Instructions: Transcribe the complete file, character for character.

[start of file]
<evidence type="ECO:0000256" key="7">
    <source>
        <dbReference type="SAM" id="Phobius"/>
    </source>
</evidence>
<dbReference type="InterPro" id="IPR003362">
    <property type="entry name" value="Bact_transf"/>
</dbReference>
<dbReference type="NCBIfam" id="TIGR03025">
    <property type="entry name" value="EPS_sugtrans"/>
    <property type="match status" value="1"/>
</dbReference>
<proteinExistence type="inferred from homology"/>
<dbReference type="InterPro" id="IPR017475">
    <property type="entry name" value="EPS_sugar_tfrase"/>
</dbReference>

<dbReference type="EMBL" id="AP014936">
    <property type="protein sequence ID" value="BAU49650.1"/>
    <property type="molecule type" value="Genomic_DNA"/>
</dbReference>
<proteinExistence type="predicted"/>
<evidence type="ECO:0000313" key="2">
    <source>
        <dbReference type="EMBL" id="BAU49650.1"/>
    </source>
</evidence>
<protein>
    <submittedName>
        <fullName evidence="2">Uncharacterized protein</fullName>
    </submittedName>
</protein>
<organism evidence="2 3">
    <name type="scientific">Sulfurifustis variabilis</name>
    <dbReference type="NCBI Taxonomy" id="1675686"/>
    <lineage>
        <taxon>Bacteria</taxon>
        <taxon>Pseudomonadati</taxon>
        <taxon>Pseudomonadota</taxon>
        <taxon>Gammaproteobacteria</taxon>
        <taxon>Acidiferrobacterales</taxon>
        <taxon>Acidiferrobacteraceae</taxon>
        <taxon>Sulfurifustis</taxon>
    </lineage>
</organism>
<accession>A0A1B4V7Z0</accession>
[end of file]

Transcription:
<evidence type="ECO:0000256" key="7">
    <source>
        <dbReference type="SAM" id="Phobius"/>
    </source>
</evidence>
<dbReference type="InterPro" id="IPR003362">
    <property type="entry name" value="Bact_transf"/>
</dbReference>
<dbReference type="NCBIfam" id="TIGR03025">
    <property type="entry name" value="EPS_sugtrans"/>
    <property type="match status" value="1"/>
</dbReference>
<proteinExistence type="inferred from homology"/>
<dbReference type="InterPro" id="IPR017475">
    <property type="entry name" value="EPS_sugar_tfrase"/>
</dbReference>

<dbReference type="EMBL" id="AP014936">
    <property type="protein sequence ID" value="BAU49650.1"/>
    <property type="molecule type" value="Genomic_DNA"/>
</dbReference>
<proteinExistence type="predicted"/>
<evidence type="ECO:0000313" key="2">
    <source>
        <dbReference type="EMBL" id="BAU49650.1"/>
    </source>
</evidence>
<protein>
    <submittedName>
        <fullName evidence="2">Uncharacterized protein</fullName>
    </submittedName>
</protein>
<organism evidence="2 3">
    <name type="scientific">Sulfurifustis variabilis</name>
    <dbReference type="NCBI Taxonomy" id="1675686"/>
    <lineage>
        <taxon>Bacteria</taxon>
        <taxon>Pseudomonadati</taxon>
        <taxon>Pseudomonadota</taxon>
        <taxon>Gammaproteobacteria</taxon>
        <taxon>Acidiferrobacterales</taxon>
        <taxon>Acidiferrobacteraceae</taxon>
        <taxon>Sulfurifustis</taxon>
    </lineage>
</organism>
<accession>A0A1B4V7Z0</accession>